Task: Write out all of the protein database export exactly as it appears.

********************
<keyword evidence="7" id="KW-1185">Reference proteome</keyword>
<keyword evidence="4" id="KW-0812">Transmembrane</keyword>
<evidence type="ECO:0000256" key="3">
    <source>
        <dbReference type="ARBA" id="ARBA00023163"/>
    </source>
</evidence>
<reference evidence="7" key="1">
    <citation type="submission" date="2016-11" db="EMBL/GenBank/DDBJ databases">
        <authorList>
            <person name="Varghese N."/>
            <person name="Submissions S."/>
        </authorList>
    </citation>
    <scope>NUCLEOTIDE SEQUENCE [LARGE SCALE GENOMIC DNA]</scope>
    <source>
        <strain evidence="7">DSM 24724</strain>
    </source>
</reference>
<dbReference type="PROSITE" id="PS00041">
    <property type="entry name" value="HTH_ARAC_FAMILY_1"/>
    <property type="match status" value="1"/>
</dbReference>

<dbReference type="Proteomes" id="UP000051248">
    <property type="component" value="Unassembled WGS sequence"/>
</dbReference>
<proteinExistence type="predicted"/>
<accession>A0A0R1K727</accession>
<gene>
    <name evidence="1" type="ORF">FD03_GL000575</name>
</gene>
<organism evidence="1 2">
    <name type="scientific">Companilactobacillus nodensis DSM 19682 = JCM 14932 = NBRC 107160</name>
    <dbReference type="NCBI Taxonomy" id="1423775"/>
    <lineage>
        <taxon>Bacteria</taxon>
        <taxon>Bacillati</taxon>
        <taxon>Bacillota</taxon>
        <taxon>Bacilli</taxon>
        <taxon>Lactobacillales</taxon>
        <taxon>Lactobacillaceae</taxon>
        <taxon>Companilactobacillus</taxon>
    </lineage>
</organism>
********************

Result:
<keyword evidence="7" id="KW-1185">Reference proteome</keyword>
<keyword evidence="4" id="KW-0812">Transmembrane</keyword>
<evidence type="ECO:0000256" key="3">
    <source>
        <dbReference type="ARBA" id="ARBA00023163"/>
    </source>
</evidence>
<reference evidence="7" key="1">
    <citation type="submission" date="2016-11" db="EMBL/GenBank/DDBJ databases">
        <authorList>
            <person name="Varghese N."/>
            <person name="Submissions S."/>
        </authorList>
    </citation>
    <scope>NUCLEOTIDE SEQUENCE [LARGE SCALE GENOMIC DNA]</scope>
    <source>
        <strain evidence="7">DSM 24724</strain>
    </source>
</reference>
<dbReference type="PROSITE" id="PS00041">
    <property type="entry name" value="HTH_ARAC_FAMILY_1"/>
    <property type="match status" value="1"/>
</dbReference>

<dbReference type="Proteomes" id="UP000051248">
    <property type="component" value="Unassembled WGS sequence"/>
</dbReference>
<proteinExistence type="predicted"/>
<accession>A0A0R1K727</accession>
<gene>
    <name evidence="1" type="ORF">FD03_GL000575</name>
</gene>
<organism evidence="1 2">
    <name type="scientific">Companilactobacillus nodensis DSM 19682 = JCM 14932 = NBRC 107160</name>
    <dbReference type="NCBI Taxonomy" id="1423775"/>
    <lineage>
        <taxon>Bacteria</taxon>
        <taxon>Bacillati</taxon>
        <taxon>Bacillota</taxon>
        <taxon>Bacilli</taxon>
        <taxon>Lactobacillales</taxon>
        <taxon>Lactobacillaceae</taxon>
        <taxon>Companilactobacillus</taxon>
    </lineage>
</organism>